According to a 2017 Physical Activity Council (PAC) participation report, Americans increased their participation in activities in categories including outdoor, team and fitness. Those who participate in these activities three times or more per week contributed to a 0.2 percent decline in inactivity among Americans ages 6 and older. Inactivity remains high among Americans at over 27 percent and more than 81 million inactive Americans do not participate in any of the 118 sports and activities covered by the PAC report. Activities surveyed in the report include everything from individual and team sports to fitness machines, camping, walking and stretching.
“This year’s PAC Report tells two stories,” said Tom Cove, Sports & Fitness Industry Association (SFIA) president and CEO. “In a positive sign, more Americans were healthy to an active level and even moderate activity levels increased. On the other hand, the number of inactive Americans remains dangerously and unacceptably high.”
Among the four generational groups observed in the report, baby boomers are the most likely to be inactive. Generation Z is most likely to be casually active, with participation focused on team sports and outdoor activities. Generation X and millennials have the highest activity levels, with frequent engagement in fitness sports.
“Nearly three out of five Americans engage in fitness activities, marking an increase of 3 percent in total participation over the last year,” said Joe Moore, president and CEO of the International Health, Racquet & Sportsclub Association (IHRSA). “However, opportunities remain to engage the population in regular activity, and while fitness and sport businesses can help by expanding access to facilities and services; much needed initiatives like PHIT can move the needle on physical activity.”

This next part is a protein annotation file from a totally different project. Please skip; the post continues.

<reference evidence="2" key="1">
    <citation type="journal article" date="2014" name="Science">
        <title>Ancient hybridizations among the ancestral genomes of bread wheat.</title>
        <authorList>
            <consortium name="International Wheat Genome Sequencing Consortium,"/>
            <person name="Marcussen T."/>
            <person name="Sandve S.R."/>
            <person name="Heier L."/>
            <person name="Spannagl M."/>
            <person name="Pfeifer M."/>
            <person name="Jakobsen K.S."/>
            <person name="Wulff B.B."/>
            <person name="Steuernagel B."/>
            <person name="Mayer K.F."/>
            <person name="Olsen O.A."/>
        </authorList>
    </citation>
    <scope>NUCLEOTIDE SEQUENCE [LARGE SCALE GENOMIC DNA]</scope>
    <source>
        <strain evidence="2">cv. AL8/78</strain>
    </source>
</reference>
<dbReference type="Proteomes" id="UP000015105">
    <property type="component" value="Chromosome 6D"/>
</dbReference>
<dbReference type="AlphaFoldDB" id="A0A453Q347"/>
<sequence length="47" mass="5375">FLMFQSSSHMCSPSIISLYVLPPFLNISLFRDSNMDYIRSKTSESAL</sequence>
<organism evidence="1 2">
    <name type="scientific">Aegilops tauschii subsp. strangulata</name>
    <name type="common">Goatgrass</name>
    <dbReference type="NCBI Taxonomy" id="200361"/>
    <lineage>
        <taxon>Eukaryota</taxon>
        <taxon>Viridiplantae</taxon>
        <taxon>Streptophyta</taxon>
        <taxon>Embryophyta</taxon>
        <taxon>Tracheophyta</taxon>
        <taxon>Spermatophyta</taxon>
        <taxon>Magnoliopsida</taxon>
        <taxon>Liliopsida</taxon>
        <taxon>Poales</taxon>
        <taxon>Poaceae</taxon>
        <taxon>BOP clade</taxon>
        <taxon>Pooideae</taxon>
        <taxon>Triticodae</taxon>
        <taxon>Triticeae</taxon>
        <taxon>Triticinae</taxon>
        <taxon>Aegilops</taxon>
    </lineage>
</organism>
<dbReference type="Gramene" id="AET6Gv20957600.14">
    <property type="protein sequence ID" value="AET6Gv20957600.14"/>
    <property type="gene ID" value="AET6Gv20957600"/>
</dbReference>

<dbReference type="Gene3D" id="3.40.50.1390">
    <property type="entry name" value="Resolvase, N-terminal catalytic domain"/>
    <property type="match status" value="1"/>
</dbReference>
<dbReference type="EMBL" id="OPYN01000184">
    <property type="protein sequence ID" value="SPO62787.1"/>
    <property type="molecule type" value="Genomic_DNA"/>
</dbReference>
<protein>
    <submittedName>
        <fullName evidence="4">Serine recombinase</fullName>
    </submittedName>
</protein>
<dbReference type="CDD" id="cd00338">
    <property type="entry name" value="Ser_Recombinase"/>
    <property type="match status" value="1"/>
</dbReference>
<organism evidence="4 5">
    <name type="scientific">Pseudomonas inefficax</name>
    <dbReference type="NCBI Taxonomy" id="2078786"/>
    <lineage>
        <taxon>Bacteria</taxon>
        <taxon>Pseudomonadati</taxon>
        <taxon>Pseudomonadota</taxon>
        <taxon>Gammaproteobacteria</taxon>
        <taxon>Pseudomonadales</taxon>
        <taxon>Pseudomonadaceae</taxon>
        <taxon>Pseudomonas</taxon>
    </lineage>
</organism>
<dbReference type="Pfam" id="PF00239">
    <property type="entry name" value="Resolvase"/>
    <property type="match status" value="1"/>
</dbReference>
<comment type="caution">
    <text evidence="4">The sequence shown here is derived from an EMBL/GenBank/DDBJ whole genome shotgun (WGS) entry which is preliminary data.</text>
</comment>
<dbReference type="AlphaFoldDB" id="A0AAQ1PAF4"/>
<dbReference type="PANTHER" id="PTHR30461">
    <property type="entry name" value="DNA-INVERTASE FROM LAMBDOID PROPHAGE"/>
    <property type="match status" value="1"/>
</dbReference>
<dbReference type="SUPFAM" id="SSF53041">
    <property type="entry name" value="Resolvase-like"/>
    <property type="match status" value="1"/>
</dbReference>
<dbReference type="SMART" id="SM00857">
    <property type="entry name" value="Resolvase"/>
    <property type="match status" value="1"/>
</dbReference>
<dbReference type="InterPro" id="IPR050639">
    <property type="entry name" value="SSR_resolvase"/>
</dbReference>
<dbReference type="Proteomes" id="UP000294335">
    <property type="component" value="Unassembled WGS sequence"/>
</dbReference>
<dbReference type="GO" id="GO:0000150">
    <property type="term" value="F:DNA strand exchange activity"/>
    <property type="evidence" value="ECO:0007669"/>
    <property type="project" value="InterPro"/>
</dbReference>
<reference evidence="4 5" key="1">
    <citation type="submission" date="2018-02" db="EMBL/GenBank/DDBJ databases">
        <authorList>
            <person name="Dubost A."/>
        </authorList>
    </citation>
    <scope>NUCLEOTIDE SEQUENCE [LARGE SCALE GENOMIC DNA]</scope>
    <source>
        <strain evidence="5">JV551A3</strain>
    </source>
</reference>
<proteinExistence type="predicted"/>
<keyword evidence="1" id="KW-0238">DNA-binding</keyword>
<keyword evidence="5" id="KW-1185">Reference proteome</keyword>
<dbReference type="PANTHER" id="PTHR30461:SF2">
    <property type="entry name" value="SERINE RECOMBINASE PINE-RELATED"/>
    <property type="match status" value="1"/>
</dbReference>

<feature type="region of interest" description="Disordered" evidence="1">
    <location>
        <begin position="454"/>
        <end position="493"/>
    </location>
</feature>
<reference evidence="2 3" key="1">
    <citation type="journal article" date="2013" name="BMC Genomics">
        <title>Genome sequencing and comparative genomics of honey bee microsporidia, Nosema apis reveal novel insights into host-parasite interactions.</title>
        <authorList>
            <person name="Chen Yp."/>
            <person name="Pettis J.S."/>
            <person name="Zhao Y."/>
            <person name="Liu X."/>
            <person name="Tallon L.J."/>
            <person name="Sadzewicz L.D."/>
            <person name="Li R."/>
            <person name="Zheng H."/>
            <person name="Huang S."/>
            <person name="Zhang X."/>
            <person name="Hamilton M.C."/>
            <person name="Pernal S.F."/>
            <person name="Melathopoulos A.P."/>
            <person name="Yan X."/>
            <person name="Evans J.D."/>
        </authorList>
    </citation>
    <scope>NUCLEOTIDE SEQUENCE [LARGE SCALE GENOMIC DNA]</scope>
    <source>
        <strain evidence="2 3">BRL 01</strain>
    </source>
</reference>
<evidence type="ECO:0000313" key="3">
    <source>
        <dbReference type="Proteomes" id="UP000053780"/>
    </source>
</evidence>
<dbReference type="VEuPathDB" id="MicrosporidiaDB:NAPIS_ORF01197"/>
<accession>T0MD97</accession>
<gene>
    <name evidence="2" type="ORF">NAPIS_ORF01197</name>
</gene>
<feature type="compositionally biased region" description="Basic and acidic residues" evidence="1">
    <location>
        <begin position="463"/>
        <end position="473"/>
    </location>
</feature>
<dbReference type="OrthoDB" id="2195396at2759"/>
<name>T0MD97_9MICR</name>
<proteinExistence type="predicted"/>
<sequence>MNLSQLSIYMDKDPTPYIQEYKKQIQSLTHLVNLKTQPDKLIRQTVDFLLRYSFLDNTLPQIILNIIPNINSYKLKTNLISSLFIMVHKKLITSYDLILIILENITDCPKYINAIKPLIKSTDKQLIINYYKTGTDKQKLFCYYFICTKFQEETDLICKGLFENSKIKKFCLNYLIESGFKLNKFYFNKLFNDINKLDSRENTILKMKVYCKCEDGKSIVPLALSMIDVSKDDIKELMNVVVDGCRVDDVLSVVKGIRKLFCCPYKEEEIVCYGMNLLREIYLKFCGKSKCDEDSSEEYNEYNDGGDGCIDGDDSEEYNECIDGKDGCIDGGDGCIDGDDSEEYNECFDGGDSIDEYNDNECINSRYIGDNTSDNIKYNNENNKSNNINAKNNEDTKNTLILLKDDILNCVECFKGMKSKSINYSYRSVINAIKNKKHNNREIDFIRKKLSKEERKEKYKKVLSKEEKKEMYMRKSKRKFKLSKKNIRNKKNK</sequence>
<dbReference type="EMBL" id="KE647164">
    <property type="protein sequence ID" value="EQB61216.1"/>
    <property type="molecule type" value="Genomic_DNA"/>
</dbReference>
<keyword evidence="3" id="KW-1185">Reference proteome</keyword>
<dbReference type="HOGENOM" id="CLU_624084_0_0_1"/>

According to the report, income discrepancies play a large role in the activity levels of Americans. Low-income households have double the levels of inactivity. Over 40 percent of individuals from households with annual incomes of less than $25,000 are inactive, compared to only 18 percent of those from households with over $100,000 income. Low-income households also have the greatest inactivity rate gain, growing by 14.3 percent on average since 2012.
The report also found that physical education (PE) classes factor into people’s activity rates later in life. Individuals that had PE in school are nearly two to three times more likely to participate in physical activity to a healthy level as adults than individuals that did not have PE in school.
The annual participation report measures overall levels of activity and identifies trends in more than 100 specific sports, fitness and recreation activities. The report also examines spending habits, the effect of physical education and participation interests among non-participants. The research was conducted by Sports Marketing Surveys USA, and the findings are based on an annual online survey of 24,000 Americans age 6 and older.
Photo courtesy SFIA